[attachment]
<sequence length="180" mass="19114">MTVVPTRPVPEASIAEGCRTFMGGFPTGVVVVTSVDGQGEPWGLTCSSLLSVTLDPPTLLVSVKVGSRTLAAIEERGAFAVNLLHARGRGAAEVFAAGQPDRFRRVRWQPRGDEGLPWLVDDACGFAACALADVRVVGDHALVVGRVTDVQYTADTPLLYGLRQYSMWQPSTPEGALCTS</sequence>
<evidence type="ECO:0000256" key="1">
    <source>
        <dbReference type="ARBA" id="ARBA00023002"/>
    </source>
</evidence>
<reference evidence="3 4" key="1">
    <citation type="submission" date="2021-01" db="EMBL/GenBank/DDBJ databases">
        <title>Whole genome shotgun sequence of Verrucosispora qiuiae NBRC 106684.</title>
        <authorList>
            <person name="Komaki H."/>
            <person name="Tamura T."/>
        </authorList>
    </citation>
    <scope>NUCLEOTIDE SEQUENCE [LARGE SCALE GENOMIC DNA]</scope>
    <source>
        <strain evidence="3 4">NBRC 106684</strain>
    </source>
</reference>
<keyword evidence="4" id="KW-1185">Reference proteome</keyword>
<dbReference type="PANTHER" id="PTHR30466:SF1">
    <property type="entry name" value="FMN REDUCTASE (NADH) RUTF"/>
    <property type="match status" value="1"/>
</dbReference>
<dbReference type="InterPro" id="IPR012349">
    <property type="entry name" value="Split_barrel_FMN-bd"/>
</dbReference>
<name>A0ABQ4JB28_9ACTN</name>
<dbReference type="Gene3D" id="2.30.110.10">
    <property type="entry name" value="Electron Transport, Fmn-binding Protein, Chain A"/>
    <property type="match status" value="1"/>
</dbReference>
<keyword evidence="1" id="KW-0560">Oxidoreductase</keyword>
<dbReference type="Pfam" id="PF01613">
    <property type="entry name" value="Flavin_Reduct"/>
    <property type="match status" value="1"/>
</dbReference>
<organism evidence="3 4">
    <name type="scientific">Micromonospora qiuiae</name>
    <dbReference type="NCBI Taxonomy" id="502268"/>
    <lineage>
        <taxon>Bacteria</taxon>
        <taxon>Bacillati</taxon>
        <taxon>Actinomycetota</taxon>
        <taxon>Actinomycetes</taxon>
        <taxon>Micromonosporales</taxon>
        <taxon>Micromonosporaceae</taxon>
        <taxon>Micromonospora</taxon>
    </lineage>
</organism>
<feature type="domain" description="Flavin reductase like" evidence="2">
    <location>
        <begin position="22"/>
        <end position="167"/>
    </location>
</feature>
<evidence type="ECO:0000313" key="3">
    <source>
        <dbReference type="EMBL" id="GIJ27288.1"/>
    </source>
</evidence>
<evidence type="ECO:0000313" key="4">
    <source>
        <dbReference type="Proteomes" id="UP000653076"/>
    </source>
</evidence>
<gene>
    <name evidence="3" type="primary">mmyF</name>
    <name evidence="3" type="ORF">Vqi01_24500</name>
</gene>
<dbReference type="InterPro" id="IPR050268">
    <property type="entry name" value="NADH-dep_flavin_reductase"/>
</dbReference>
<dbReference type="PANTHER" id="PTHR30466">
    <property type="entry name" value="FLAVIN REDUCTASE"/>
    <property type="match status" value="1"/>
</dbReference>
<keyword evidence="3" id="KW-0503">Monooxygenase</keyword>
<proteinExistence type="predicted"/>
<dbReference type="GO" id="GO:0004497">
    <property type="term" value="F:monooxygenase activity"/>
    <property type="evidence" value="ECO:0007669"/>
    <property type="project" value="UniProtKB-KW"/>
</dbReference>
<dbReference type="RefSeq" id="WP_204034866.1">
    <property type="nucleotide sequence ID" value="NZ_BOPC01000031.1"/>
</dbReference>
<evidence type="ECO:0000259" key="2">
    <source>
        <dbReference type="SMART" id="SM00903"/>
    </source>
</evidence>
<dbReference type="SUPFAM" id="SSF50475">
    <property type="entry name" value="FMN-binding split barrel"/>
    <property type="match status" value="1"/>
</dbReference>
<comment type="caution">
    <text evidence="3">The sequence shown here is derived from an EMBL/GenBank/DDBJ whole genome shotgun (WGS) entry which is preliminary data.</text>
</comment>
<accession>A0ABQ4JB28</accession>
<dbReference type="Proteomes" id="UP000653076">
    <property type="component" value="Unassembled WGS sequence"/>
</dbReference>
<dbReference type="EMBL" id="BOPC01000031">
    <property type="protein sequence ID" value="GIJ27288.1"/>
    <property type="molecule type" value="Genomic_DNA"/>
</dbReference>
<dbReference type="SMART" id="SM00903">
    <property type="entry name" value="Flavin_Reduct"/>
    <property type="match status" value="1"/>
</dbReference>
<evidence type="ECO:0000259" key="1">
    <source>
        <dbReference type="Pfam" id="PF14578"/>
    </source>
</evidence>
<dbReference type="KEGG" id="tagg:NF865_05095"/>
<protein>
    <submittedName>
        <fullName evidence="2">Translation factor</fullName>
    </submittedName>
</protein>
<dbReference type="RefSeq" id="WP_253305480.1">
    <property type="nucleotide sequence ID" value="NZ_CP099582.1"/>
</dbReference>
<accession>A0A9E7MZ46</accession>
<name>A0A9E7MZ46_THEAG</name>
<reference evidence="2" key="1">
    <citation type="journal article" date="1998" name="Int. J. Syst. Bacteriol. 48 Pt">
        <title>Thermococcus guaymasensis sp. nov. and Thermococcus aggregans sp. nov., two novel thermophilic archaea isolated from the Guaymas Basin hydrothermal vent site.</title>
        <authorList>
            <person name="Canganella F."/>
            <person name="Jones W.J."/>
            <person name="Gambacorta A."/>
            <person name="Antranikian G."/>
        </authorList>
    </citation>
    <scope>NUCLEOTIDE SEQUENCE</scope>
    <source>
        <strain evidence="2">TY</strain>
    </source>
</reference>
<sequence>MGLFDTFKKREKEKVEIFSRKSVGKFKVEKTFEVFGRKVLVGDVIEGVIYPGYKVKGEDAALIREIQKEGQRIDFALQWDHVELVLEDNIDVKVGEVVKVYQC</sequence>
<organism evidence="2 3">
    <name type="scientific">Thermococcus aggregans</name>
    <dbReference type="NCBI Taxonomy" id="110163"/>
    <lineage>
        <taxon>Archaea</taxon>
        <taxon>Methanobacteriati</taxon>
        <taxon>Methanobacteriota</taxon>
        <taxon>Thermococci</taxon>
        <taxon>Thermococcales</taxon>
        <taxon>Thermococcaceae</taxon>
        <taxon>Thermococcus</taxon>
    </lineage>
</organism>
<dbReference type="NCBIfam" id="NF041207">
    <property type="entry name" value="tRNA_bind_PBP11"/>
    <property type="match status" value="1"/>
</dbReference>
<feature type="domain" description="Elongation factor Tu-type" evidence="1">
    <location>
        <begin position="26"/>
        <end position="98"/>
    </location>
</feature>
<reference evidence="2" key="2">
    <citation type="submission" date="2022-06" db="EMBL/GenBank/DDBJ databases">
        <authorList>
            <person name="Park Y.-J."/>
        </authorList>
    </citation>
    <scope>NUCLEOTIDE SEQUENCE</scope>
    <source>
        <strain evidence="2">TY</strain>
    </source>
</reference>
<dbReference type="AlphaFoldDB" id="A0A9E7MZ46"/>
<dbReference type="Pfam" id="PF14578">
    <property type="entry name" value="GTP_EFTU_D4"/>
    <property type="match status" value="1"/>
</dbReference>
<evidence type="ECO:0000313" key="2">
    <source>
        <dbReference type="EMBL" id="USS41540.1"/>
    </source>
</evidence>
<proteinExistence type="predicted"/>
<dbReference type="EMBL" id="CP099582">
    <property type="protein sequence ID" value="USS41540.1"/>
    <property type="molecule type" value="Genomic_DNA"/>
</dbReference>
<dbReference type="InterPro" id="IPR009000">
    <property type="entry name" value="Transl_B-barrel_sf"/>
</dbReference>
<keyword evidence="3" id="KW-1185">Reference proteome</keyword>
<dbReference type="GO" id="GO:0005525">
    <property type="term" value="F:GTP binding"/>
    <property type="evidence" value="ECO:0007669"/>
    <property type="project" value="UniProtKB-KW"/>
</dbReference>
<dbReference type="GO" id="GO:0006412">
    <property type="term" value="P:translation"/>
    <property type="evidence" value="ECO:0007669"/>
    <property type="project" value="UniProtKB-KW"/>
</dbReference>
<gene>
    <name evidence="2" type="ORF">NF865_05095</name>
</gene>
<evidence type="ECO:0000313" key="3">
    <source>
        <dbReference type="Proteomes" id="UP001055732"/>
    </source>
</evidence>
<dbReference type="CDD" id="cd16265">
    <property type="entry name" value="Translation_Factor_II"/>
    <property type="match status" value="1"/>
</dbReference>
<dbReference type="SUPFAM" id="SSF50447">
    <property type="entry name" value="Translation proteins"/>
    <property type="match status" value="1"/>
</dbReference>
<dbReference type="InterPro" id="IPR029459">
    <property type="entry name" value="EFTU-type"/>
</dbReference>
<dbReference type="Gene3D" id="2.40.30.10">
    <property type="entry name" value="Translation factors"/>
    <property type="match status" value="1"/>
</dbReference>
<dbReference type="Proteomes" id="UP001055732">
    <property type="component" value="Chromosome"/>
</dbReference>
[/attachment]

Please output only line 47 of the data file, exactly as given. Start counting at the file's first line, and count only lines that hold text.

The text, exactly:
        <taxon>Micromonosporaceae</taxon>